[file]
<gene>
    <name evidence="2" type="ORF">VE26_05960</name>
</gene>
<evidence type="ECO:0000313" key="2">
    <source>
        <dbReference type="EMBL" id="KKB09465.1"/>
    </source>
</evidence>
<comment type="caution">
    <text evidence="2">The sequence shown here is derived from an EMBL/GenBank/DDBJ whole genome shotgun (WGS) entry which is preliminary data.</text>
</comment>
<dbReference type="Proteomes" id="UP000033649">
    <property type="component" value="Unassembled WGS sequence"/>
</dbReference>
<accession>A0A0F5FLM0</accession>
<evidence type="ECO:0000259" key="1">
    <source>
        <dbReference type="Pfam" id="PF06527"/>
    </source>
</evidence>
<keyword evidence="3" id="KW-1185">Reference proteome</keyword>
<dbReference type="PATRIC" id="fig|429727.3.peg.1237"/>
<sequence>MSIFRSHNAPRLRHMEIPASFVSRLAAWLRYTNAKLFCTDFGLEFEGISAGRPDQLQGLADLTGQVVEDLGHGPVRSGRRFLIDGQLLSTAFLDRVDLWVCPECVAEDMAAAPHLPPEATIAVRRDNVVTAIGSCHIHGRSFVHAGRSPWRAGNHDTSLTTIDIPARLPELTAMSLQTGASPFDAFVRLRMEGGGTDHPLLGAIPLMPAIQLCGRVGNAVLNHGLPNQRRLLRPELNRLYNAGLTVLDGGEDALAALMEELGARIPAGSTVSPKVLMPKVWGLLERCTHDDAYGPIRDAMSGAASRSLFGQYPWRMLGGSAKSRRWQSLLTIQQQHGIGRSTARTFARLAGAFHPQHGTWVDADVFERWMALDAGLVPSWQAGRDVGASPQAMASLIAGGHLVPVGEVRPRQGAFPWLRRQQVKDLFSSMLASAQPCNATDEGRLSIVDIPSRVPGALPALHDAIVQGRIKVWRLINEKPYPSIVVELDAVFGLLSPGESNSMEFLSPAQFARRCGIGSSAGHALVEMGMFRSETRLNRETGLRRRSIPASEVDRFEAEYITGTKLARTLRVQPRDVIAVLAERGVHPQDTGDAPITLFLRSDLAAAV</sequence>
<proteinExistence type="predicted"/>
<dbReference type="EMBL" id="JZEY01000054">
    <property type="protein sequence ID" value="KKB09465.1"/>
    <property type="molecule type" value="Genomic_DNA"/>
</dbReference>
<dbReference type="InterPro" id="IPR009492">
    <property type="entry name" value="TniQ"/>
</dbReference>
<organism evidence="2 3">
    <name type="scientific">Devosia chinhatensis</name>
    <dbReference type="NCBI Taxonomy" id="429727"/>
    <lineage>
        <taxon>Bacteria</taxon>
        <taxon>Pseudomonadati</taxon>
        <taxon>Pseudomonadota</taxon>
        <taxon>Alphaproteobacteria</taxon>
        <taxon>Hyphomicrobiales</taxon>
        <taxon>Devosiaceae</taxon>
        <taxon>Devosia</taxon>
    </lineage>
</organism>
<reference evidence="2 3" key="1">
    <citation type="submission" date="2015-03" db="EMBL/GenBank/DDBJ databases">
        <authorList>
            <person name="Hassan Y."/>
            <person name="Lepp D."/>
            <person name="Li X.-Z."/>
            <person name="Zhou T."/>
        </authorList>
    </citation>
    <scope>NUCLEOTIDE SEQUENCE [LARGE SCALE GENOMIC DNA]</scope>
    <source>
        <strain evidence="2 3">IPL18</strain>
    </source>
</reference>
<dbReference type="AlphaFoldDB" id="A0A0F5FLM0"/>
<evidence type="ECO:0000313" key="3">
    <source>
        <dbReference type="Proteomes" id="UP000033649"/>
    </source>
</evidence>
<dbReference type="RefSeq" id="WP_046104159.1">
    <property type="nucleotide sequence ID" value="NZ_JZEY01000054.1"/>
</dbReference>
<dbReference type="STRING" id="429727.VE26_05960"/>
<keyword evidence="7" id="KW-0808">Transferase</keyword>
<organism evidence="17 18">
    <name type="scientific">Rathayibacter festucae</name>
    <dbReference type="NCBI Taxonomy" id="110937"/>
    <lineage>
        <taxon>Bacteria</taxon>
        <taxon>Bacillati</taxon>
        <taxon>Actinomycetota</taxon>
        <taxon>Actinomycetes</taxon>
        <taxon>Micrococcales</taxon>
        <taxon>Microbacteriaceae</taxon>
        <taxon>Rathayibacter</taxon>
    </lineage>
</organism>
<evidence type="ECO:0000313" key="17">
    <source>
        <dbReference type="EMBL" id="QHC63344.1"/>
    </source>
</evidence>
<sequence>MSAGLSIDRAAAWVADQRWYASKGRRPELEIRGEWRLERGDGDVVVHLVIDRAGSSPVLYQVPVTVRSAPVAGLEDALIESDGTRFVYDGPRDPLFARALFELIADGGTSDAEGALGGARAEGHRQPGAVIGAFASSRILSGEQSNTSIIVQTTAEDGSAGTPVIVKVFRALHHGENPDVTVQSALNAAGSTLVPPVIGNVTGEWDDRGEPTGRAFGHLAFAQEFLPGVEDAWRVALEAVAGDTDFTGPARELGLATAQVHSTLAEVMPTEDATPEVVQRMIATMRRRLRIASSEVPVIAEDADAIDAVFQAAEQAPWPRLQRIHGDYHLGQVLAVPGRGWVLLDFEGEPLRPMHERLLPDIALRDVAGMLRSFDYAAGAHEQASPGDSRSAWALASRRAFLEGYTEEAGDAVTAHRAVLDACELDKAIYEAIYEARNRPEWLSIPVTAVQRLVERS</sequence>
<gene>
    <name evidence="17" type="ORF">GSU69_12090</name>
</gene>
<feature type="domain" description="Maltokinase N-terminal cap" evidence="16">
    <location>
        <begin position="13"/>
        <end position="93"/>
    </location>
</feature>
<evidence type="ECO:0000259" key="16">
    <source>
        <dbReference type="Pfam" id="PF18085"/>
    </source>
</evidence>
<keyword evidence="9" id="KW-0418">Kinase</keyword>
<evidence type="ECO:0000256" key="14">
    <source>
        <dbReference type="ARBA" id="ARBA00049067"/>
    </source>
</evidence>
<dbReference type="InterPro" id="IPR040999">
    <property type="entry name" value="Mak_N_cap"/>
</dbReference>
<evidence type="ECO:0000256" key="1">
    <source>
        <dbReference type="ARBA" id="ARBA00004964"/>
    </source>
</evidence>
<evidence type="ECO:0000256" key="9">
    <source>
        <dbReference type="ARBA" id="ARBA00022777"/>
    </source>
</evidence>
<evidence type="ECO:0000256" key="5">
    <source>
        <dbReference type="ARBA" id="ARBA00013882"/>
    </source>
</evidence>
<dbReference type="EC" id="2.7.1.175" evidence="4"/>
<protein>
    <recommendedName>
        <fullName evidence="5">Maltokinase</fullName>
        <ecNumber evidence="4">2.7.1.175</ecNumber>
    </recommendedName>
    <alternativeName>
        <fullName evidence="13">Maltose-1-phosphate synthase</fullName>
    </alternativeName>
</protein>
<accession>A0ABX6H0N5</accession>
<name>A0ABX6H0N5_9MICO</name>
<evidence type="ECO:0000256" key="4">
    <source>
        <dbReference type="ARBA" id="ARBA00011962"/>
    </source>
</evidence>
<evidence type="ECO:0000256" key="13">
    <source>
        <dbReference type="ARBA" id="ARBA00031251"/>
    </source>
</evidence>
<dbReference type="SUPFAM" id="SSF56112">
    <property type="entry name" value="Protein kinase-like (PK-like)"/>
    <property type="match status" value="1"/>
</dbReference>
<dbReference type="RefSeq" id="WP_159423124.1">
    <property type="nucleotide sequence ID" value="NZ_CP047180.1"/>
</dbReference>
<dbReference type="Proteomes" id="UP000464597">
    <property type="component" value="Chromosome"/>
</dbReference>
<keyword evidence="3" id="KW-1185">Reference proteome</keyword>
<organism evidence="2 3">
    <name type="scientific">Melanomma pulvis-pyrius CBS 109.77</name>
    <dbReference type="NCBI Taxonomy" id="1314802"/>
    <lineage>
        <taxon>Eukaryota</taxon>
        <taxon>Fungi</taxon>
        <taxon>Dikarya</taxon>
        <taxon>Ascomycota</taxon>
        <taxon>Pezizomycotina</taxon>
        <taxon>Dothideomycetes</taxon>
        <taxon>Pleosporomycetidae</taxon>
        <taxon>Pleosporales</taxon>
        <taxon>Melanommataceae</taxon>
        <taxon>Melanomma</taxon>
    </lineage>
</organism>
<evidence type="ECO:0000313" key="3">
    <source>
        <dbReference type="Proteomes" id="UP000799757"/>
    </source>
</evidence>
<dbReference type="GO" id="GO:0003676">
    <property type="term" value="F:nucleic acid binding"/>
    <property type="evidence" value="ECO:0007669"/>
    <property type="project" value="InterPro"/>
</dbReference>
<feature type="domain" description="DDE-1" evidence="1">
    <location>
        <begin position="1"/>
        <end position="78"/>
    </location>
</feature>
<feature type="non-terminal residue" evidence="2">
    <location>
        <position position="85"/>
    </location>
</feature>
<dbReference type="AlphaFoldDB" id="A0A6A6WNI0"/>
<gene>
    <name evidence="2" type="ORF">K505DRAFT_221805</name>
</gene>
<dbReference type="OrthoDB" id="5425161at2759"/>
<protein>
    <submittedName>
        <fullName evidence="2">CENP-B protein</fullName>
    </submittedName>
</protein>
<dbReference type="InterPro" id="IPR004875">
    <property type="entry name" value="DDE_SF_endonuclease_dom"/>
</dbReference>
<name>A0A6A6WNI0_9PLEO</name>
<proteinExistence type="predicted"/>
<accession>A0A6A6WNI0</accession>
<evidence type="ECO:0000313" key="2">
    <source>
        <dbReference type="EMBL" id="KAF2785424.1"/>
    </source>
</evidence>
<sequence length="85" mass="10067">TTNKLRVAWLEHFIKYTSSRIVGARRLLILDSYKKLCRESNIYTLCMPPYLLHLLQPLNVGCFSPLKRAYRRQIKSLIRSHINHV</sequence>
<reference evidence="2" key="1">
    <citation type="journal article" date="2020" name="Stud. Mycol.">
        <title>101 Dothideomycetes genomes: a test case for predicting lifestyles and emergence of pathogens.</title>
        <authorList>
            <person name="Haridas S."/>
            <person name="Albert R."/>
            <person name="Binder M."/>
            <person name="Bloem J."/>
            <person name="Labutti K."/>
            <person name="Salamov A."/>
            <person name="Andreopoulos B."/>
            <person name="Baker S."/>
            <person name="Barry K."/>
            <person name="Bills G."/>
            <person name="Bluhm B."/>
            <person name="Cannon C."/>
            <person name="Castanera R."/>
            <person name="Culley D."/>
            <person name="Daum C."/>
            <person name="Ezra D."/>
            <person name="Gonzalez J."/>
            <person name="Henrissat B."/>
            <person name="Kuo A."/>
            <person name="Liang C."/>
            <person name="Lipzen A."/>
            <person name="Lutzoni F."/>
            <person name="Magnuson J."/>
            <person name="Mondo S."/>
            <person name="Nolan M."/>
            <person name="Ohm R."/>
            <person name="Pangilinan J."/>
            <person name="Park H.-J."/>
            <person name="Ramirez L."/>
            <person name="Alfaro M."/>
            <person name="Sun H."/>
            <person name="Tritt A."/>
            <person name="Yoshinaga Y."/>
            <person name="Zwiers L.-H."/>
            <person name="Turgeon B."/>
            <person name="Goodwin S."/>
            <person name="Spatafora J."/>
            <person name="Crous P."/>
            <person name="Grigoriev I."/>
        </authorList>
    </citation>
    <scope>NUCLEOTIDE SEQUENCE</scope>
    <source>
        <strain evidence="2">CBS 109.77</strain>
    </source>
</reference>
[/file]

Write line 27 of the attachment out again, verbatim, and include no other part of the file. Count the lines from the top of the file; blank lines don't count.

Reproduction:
    <property type="molecule type" value="Genomic_DNA"/>